Photos like this are only available during certain time of the year. This is because the sun position doesn't always allow the light to shine in directly to certain floors. In the winter time, the sun travels lower along the horizon which does provide more direct light. As long as it is not foggy in San Francisco, the sun is always bringing beautiful light into the building, but there is a big difference between the quality of light at certain times of the day or year. A lower sun position will create harsher and patterned light coming through the window with only the glass making it softer.
The photo above is a great example of how this can work. In this case, the sunlight is shining right on the couple, but it is not overly harsh. This picture was taken on the South side of the building which frequently will allow for shots like this which create a "modeling" affect on the bride and groom. If I remember correctly, this shot was in direct sunlight, but it was slightly hazy that particular wedding day. This gave the light just enough filtering to create this fantastic image. A sunny day may have created too much harshness in the final image. The other alternative if it was completely sunny would have been to take the newlyweds on the North side of San Francisco city hall. There is more indirect lighting on that side of the building, which is always the case with North facing windows.
Lighting is really the whole key to effective San Francisco city hall wedding photography. Whenever you see a photo that really strikes you as amazing, chances are the lighting is dramatic in some way. Perhaps it is over the top lighting or maybe it is just subtle. Either way, light can make or break a wedding photography image. It is no different at San Francisco city hall! Fun and creative posing is also important, but the light is what really sets an image apart. What I love about this building is that offers so many options in terms of lighting, both natural and using flash.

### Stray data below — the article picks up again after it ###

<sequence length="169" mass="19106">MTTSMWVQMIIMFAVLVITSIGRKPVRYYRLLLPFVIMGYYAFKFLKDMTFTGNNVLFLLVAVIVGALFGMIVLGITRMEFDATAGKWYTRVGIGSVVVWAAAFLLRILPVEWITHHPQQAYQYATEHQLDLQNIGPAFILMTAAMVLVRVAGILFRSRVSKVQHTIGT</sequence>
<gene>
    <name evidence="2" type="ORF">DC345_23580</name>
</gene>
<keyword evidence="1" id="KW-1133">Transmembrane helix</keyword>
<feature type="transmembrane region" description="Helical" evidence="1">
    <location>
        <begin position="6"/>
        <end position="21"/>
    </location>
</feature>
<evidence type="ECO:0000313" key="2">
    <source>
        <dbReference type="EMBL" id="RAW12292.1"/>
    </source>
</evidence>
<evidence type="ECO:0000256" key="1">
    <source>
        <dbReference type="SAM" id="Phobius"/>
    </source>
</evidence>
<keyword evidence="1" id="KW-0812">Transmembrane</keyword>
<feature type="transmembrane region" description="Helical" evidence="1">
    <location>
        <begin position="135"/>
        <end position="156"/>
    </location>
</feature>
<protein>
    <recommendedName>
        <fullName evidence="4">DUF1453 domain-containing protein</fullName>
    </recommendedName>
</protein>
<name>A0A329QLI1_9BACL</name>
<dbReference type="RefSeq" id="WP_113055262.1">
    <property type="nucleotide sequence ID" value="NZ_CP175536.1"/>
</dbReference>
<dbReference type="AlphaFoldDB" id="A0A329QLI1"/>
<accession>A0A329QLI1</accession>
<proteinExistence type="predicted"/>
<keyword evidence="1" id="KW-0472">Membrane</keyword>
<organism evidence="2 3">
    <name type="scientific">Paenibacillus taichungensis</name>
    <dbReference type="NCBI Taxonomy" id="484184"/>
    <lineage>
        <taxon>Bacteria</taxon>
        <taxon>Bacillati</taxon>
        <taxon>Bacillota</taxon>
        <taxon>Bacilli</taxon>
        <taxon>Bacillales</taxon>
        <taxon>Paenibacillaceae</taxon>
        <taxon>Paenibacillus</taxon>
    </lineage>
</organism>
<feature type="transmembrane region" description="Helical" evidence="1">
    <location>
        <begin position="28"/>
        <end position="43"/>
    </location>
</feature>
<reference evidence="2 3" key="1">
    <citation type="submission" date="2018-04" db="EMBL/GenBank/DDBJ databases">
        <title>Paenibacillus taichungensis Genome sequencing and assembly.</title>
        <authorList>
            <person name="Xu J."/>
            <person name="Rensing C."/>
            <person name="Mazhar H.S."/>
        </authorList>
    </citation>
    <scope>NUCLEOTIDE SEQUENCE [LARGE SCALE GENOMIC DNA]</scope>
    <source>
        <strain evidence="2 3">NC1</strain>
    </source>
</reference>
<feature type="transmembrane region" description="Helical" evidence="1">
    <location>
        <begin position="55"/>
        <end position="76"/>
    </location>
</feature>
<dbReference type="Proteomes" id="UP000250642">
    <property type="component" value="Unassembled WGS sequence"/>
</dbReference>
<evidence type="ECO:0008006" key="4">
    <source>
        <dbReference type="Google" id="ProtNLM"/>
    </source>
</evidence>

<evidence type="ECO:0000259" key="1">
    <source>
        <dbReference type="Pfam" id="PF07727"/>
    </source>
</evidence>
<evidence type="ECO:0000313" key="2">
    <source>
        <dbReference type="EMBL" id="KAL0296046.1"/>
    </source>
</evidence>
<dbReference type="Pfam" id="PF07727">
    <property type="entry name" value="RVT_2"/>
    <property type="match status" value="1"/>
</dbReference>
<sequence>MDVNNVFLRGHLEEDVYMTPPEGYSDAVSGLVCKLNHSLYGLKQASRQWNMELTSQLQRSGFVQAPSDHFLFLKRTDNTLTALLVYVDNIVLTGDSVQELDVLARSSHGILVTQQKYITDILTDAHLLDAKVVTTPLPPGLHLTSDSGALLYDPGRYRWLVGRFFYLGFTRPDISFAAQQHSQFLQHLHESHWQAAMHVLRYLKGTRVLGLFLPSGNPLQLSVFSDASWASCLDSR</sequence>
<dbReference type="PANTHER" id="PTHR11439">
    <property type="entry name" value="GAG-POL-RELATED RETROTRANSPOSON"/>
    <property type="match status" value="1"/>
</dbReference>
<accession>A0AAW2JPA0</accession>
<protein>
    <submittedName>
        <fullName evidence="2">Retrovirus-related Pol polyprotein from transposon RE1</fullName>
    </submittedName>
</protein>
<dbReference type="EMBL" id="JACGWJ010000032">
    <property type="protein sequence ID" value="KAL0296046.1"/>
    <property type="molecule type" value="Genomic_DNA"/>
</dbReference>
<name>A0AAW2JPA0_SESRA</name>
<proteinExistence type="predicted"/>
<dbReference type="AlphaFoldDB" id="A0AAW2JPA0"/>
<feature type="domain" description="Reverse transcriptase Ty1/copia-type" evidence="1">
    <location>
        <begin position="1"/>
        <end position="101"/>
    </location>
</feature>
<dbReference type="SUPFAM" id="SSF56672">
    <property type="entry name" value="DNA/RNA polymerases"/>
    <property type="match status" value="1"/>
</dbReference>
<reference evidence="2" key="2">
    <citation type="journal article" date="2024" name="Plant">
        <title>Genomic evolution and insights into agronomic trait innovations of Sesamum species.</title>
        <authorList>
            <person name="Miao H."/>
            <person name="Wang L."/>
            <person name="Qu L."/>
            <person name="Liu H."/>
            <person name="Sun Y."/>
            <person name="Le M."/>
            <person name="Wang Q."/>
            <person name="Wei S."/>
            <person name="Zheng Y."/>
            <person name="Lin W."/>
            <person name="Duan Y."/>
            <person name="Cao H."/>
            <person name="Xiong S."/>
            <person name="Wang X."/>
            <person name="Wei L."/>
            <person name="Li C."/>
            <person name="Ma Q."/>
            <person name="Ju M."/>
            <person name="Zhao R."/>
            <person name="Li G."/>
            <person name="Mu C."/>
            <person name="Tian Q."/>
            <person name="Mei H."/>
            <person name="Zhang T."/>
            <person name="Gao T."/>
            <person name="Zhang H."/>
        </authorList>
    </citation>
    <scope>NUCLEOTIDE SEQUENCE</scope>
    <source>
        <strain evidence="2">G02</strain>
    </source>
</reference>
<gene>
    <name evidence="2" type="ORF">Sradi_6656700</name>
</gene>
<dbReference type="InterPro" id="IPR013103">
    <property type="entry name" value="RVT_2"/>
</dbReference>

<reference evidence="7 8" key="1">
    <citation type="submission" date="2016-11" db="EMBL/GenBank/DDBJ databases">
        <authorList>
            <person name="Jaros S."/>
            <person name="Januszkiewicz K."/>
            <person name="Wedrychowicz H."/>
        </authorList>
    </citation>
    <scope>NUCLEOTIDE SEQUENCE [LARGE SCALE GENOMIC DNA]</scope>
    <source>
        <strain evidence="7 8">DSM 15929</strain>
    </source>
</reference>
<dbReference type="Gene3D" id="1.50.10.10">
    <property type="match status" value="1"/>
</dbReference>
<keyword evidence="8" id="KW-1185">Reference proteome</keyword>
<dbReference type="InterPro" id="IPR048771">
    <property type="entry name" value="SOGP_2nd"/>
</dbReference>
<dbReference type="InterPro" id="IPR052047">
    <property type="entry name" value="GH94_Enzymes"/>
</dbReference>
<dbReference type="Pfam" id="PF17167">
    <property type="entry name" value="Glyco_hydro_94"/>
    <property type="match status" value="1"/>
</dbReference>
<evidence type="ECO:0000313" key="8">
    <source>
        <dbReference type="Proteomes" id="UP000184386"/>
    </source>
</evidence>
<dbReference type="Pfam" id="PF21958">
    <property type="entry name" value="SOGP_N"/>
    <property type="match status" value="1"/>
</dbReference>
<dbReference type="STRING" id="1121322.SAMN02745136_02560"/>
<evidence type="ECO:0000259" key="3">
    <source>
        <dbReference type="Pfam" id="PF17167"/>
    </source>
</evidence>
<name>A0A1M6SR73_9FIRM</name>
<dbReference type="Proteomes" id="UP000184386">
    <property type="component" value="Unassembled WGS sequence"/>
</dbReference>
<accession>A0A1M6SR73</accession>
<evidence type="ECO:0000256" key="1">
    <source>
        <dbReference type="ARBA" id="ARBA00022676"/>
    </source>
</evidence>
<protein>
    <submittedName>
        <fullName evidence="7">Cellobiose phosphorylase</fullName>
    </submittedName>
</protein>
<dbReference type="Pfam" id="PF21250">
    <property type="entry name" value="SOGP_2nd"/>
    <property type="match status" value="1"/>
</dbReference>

The way we use professional lighting at city hall is in a very subtle way so you really don't even know that lighting was used, but the results are better because of it. In my opinion, if you know that a flash was used in the picture, then you have used too much. No form of artificial lighting should ever be obvious to the viewer unless the wedding photographer is attempting a special effect. I try to make my professional off-camera lighting look as natural as possible. By setting up the light in a creative way, it can mirror window light. Even when no window is present in the photo!
Another use of SF City Hall windows to create fun images. The brides were celebrating their nuptials in this photo and I placed them in front of the cool windows on the 3rd floor. Our fun LGBTQ couples added more to the image as well. I always love cheering shots. It always makes the viewer smile and kind of root the brides on!
Yet another way to use these beautiful SF city hall patterned windows to enhance the couples wedding photography images. We also placed a remote flash behind them to make it even more dramatic. That strategically placed light is what is creating the beautiful glow in the bride's veil and the train of her gown. It can be fun to take these kinds of lighting chances to help create beautiful and dramatic wedding images. Silhouette images always make a strong impact. One of the best things about digital wedding photography is that we can preview the shot when we take lighting risks like this one. In the film days, this wasn't possible.